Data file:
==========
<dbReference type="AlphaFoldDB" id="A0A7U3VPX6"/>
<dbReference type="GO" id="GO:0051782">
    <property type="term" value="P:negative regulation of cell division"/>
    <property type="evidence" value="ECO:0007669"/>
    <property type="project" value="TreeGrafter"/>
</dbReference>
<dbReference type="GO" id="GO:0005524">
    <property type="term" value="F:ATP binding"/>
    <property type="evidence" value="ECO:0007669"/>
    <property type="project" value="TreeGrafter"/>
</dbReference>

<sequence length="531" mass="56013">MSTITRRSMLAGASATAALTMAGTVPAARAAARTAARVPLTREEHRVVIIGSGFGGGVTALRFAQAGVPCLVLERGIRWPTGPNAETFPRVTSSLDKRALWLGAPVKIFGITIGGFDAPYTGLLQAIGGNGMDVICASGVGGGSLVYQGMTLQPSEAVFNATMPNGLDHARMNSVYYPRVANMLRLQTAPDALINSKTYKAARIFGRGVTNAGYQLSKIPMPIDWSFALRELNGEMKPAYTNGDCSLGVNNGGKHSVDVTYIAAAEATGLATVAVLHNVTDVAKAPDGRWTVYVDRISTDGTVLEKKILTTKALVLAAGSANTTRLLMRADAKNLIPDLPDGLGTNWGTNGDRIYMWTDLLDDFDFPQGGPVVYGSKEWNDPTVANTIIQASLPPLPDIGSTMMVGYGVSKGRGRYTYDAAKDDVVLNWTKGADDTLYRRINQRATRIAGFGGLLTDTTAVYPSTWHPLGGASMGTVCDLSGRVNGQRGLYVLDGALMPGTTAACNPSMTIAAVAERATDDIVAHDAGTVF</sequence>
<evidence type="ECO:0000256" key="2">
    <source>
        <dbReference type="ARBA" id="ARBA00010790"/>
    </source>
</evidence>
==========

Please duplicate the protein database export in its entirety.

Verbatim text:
<dbReference type="AlphaFoldDB" id="A0A7U3VPX6"/>
<dbReference type="GO" id="GO:0051782">
    <property type="term" value="P:negative regulation of cell division"/>
    <property type="evidence" value="ECO:0007669"/>
    <property type="project" value="TreeGrafter"/>
</dbReference>
<dbReference type="GO" id="GO:0005524">
    <property type="term" value="F:ATP binding"/>
    <property type="evidence" value="ECO:0007669"/>
    <property type="project" value="TreeGrafter"/>
</dbReference>

<sequence length="531" mass="56013">MSTITRRSMLAGASATAALTMAGTVPAARAAARTAARVPLTREEHRVVIIGSGFGGGVTALRFAQAGVPCLVLERGIRWPTGPNAETFPRVTSSLDKRALWLGAPVKIFGITIGGFDAPYTGLLQAIGGNGMDVICASGVGGGSLVYQGMTLQPSEAVFNATMPNGLDHARMNSVYYPRVANMLRLQTAPDALINSKTYKAARIFGRGVTNAGYQLSKIPMPIDWSFALRELNGEMKPAYTNGDCSLGVNNGGKHSVDVTYIAAAEATGLATVAVLHNVTDVAKAPDGRWTVYVDRISTDGTVLEKKILTTKALVLAAGSANTTRLLMRADAKNLIPDLPDGLGTNWGTNGDRIYMWTDLLDDFDFPQGGPVVYGSKEWNDPTVANTIIQASLPPLPDIGSTMMVGYGVSKGRGRYTYDAAKDDVVLNWTKGADDTLYRRINQRATRIAGFGGLLTDTTAVYPSTWHPLGGASMGTVCDLSGRVNGQRGLYVLDGALMPGTTAACNPSMTIAAVAERATDDIVAHDAGTVF</sequence>
<evidence type="ECO:0000256" key="2">
    <source>
        <dbReference type="ARBA" id="ARBA00010790"/>
    </source>
</evidence>